Today is a vote for America over petro-dictators. It is a vote for innovation over the erosion of our jobs. It is vote for demanding American leadership rather than settling for a slow slide behind India, China and other competitors. A vote against this bill is a vote to weaken this country, put our people at risk, and sit on the sidelines while we hemorrhage jobs. A vote for this bill is a vote for America’s security, her innovative spirit, good jobs for our citizens, and the future of our country.
Tom Perriello: Best Freshman Congressman ever?

Al Gore Statement on Passage of ACES

Al Gore's statement on passage of the American Clean Energy Security (ACES) Act by the House of Representatives. Thank you to Al Gore for his amazing work over the past few years in raising the public profile on climate change, as well as his work in calling wavering Democrats and convincing them to vote for this crucial legislation. Now, on to the Senate...
Speaker Nancy Pelosi, the Leadership of the House, and Chairmen Waxman and Markey have, through their leadership, secured an important bipartisan victory for the American people.

The American Clean Energy Security (ACES) Act is one of the most important pieces of legislation Congress will ever pass. This comprehensive legislation will make meaningful reductions in global warming pollution, spur investment in clean energy technology, create jobs and reduce our reliance on foreign oil.

The next step is passage of this legislation by the Senate to help restore America's leadership in the world and begin, at long last, to put in place a truly global solution to the climate crisis.

We are at an extraordinary moment, with an historic opportunity to confront one of the world’s most serious challenges. Our actions now will be remembered by this generation and all those to follow – in our own nation and others around the world.

Miles Grant "Live Blogs" the Waxman-Markey Debate

Great job by Miles over at Daily Kos, where he's busy live blogging the U.S. House of Representatives debate on the Waxman-Markey American Clean Energy and Security Act. A few interesting updates:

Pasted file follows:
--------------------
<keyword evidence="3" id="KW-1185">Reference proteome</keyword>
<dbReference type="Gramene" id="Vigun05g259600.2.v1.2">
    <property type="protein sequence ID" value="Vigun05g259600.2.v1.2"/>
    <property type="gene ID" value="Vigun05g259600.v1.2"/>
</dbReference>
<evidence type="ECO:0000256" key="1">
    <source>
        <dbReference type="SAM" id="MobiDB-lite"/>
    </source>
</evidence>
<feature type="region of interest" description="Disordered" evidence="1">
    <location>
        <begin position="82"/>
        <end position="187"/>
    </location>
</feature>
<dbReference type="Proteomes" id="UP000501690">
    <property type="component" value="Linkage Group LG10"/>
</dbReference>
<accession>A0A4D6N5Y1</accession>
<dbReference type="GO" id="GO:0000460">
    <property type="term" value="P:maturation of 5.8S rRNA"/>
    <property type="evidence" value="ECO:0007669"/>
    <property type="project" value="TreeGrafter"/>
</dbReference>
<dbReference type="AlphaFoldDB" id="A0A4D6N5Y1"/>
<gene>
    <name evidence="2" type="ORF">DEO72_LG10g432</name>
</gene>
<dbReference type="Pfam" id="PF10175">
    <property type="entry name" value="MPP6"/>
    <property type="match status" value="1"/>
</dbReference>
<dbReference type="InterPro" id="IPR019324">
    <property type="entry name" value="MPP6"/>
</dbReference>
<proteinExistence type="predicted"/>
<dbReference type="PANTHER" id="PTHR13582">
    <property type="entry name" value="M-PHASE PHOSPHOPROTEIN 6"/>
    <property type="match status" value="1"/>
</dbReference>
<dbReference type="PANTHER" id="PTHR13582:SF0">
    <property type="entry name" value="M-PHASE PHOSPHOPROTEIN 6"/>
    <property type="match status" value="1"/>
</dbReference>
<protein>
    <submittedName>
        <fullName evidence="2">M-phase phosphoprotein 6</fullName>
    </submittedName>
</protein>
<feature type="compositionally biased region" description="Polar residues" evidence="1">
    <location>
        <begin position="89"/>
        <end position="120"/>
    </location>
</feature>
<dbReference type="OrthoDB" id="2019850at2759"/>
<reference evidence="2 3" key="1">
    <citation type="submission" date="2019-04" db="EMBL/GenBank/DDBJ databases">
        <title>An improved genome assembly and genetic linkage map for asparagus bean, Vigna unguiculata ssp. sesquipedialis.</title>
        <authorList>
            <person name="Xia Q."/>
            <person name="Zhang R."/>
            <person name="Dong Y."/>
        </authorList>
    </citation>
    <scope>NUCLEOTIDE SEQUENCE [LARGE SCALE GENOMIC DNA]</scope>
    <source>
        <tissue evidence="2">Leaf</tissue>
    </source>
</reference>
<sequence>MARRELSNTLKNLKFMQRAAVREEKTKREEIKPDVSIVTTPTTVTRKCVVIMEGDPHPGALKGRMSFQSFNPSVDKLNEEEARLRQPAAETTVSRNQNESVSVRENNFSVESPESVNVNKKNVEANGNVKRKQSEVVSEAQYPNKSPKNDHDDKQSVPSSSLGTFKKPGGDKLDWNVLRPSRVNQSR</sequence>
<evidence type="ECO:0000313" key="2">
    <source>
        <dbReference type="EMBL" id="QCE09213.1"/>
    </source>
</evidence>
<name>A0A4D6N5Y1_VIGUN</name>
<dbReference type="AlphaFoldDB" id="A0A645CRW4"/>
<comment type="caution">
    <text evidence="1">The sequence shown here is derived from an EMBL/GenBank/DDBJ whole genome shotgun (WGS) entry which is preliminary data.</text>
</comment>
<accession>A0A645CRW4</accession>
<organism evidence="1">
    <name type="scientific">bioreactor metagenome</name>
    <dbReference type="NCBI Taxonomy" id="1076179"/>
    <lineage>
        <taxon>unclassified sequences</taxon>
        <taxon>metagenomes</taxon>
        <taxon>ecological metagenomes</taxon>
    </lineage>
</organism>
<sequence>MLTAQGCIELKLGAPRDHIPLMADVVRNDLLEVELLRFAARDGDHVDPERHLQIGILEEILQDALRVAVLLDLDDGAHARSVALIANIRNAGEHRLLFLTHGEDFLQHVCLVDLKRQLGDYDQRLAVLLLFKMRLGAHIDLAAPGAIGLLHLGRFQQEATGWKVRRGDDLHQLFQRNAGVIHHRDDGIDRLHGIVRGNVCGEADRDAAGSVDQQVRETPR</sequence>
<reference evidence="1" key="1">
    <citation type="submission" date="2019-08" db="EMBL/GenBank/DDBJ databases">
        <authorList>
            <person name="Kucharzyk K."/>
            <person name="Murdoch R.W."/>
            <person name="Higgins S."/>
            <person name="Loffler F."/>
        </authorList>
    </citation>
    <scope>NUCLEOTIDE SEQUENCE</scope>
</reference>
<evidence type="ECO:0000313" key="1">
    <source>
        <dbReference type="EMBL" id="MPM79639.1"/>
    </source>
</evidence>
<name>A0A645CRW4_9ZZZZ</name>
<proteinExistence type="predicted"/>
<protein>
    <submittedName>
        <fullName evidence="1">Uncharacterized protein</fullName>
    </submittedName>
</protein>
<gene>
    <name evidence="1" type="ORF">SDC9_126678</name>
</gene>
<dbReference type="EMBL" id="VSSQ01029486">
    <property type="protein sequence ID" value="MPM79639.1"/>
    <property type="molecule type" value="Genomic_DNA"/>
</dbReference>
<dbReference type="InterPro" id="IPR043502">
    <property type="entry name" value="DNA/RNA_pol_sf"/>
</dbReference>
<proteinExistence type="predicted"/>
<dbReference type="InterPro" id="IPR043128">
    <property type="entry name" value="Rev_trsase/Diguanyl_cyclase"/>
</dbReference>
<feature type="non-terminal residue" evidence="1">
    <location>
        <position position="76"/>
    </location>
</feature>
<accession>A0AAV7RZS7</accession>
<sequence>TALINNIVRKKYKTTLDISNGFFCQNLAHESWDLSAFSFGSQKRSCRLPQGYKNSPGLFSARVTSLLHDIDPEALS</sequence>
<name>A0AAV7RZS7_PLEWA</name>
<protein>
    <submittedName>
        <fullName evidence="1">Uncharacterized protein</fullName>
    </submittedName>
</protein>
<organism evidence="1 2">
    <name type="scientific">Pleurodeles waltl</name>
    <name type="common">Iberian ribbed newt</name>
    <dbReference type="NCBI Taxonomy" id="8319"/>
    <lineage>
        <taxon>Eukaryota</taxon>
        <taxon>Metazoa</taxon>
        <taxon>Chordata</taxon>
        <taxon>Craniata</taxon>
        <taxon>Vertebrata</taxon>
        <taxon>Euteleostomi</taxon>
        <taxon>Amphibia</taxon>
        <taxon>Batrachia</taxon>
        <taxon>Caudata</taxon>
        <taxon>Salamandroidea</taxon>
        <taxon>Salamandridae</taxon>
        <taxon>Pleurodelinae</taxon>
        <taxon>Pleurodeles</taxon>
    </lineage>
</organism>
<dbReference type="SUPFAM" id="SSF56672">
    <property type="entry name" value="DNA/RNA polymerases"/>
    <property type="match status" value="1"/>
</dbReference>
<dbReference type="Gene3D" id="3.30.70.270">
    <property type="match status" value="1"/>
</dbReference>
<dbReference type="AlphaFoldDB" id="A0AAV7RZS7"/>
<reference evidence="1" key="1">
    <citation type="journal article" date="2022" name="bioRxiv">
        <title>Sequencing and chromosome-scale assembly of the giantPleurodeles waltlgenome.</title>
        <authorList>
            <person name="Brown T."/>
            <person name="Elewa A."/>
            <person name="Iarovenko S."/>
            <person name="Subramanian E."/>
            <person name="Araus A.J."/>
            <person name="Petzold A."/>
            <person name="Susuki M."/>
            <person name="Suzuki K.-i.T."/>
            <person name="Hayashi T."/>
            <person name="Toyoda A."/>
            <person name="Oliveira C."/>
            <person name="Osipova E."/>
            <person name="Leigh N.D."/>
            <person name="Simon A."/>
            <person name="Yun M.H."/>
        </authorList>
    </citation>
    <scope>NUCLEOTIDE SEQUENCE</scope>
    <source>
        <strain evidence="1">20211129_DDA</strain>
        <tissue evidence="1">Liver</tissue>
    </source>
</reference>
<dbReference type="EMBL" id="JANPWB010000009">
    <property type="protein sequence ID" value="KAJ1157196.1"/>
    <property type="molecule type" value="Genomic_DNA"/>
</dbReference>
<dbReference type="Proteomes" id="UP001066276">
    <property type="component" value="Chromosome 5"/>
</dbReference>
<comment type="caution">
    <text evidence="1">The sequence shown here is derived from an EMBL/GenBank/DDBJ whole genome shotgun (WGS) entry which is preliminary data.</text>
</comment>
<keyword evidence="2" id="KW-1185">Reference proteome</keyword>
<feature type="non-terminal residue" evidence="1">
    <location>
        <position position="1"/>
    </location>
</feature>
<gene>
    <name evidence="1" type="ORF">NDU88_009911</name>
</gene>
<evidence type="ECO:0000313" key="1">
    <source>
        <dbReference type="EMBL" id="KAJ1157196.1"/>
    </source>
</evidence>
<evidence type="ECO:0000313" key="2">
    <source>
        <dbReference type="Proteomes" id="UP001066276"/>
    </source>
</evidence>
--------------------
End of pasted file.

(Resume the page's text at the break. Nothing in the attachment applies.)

UPDATE by Lowell 7:15 pm: ACES passes 219-212!!!

7:01pm -- GOP substitute goes down, now voting on ACES!

UPDATE by Lowell: ABC Nightly News has all Michael Jackson, all the time, except for a bit about Mark Sanford. No Iran, no cap and trade, no "news" in other words. That's your corporate media 4U, what a pathetic joke.

6:40pm -- House finally voting on something! First, the vote on the GOP substitute. Will be final by 6:55pm.

6:33pm -- Anyone else hearing Boehner is trying to push off vote so the major climate action victory won't make East Coast evening newscasts?

UPDATE by Lowell: Is this really John Boehner speaking or is he possessed by Abe Simpson. As in "Dear Mr. President, There are too many states nowadays. Please eliminate three. P.S. I am not a crackpot." Or "That doll is EVIL, I tells ya. Evil! Eeeeeeviillll!!!...I just want attention." Or "I'll be deep in the cold, cold ground before I recognize Missourah!"

5:30pm -- Rep. Steny Hoyer (D-MD) is delivering the Democratic rebuttal to the Republican substitute. A well-reasoned closing argument for ACES.

5:18pm -- Rep. Michele Bachmann says under ACES, "the federal goverment will have control over virtually every aspect of the lives of the American people." No one brings the crazy like Michele.

4:43pm -- Rep. Tom Price (R-GA) just asked for a moment of silence for all the people who will lose jobs because of ACES. Yes, that just happened.

4:39pm -- WOW. Rep. Lloyd Doggett (D-TX), who'd been threatening to oppose ACES because it wasn't strong enough, just said he'll vote for the bill. That's huge. Big murmur goes through the NWF conference room...